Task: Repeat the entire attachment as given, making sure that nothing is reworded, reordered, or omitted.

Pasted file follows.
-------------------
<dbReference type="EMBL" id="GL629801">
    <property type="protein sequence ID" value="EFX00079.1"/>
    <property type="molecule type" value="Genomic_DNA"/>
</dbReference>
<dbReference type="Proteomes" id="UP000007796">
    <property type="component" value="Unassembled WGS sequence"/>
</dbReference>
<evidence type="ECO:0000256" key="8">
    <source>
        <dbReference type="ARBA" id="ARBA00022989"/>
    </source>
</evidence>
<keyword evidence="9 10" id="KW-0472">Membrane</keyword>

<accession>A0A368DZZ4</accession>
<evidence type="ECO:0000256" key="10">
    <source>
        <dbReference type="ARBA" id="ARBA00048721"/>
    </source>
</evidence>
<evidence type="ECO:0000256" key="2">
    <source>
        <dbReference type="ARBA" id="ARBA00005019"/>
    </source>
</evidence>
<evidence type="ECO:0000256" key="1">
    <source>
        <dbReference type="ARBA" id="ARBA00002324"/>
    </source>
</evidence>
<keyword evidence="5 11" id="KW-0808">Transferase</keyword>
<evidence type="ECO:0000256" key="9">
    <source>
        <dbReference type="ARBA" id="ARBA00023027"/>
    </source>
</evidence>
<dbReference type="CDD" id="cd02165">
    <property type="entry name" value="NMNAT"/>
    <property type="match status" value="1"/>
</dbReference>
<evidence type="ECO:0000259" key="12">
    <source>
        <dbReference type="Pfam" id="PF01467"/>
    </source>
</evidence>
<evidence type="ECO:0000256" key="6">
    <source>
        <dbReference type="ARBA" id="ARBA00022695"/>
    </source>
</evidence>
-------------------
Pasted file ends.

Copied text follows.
<dbReference type="EMBL" id="GL629801">
    <property type="protein sequence ID" value="EFX00079.1"/>
    <property type="molecule type" value="Genomic_DNA"/>
</dbReference>
<dbReference type="Proteomes" id="UP000007796">
    <property type="component" value="Unassembled WGS sequence"/>
</dbReference>
<evidence type="ECO:0000256" key="8">
    <source>
        <dbReference type="ARBA" id="ARBA00022989"/>
    </source>
</evidence>
<keyword evidence="9 10" id="KW-0472">Membrane</keyword>

<accession>A0A368DZZ4</accession>
<evidence type="ECO:0000256" key="10">
    <source>
        <dbReference type="ARBA" id="ARBA00048721"/>
    </source>
</evidence>
<evidence type="ECO:0000256" key="2">
    <source>
        <dbReference type="ARBA" id="ARBA00005019"/>
    </source>
</evidence>
<evidence type="ECO:0000256" key="1">
    <source>
        <dbReference type="ARBA" id="ARBA00002324"/>
    </source>
</evidence>
<keyword evidence="5 11" id="KW-0808">Transferase</keyword>
<evidence type="ECO:0000256" key="9">
    <source>
        <dbReference type="ARBA" id="ARBA00023027"/>
    </source>
</evidence>
<dbReference type="CDD" id="cd02165">
    <property type="entry name" value="NMNAT"/>
    <property type="match status" value="1"/>
</dbReference>
<evidence type="ECO:0000259" key="12">
    <source>
        <dbReference type="Pfam" id="PF01467"/>
    </source>
</evidence>
<evidence type="ECO:0000256" key="6">
    <source>
        <dbReference type="ARBA" id="ARBA00022695"/>
    </source>
</evidence>